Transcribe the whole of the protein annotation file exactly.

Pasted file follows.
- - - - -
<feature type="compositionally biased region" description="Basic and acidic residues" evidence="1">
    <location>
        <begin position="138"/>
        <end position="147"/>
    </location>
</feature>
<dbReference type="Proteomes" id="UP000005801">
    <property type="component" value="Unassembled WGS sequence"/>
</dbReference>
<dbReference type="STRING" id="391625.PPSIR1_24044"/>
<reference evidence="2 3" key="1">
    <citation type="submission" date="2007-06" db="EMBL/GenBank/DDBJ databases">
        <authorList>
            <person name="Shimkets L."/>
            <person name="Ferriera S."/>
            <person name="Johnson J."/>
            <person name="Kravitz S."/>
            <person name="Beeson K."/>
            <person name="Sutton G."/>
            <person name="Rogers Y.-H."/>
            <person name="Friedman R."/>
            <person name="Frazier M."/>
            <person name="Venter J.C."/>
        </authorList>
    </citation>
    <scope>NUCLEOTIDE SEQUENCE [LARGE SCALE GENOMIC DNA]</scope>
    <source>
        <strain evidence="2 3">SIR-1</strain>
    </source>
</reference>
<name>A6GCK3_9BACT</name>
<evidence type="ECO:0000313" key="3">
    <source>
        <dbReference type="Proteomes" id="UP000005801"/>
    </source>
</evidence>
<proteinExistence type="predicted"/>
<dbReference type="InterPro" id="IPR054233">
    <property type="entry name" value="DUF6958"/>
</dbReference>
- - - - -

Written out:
<feature type="compositionally biased region" description="Basic and acidic residues" evidence="1">
    <location>
        <begin position="138"/>
        <end position="147"/>
    </location>
</feature>
<dbReference type="Proteomes" id="UP000005801">
    <property type="component" value="Unassembled WGS sequence"/>
</dbReference>
<dbReference type="STRING" id="391625.PPSIR1_24044"/>
<reference evidence="2 3" key="1">
    <citation type="submission" date="2007-06" db="EMBL/GenBank/DDBJ databases">
        <authorList>
            <person name="Shimkets L."/>
            <person name="Ferriera S."/>
            <person name="Johnson J."/>
            <person name="Kravitz S."/>
            <person name="Beeson K."/>
            <person name="Sutton G."/>
            <person name="Rogers Y.-H."/>
            <person name="Friedman R."/>
            <person name="Frazier M."/>
            <person name="Venter J.C."/>
        </authorList>
    </citation>
    <scope>NUCLEOTIDE SEQUENCE [LARGE SCALE GENOMIC DNA]</scope>
    <source>
        <strain evidence="2 3">SIR-1</strain>
    </source>
</reference>
<name>A6GCK3_9BACT</name>
<evidence type="ECO:0000313" key="3">
    <source>
        <dbReference type="Proteomes" id="UP000005801"/>
    </source>
</evidence>
<proteinExistence type="predicted"/>
<dbReference type="InterPro" id="IPR054233">
    <property type="entry name" value="DUF6958"/>
</dbReference>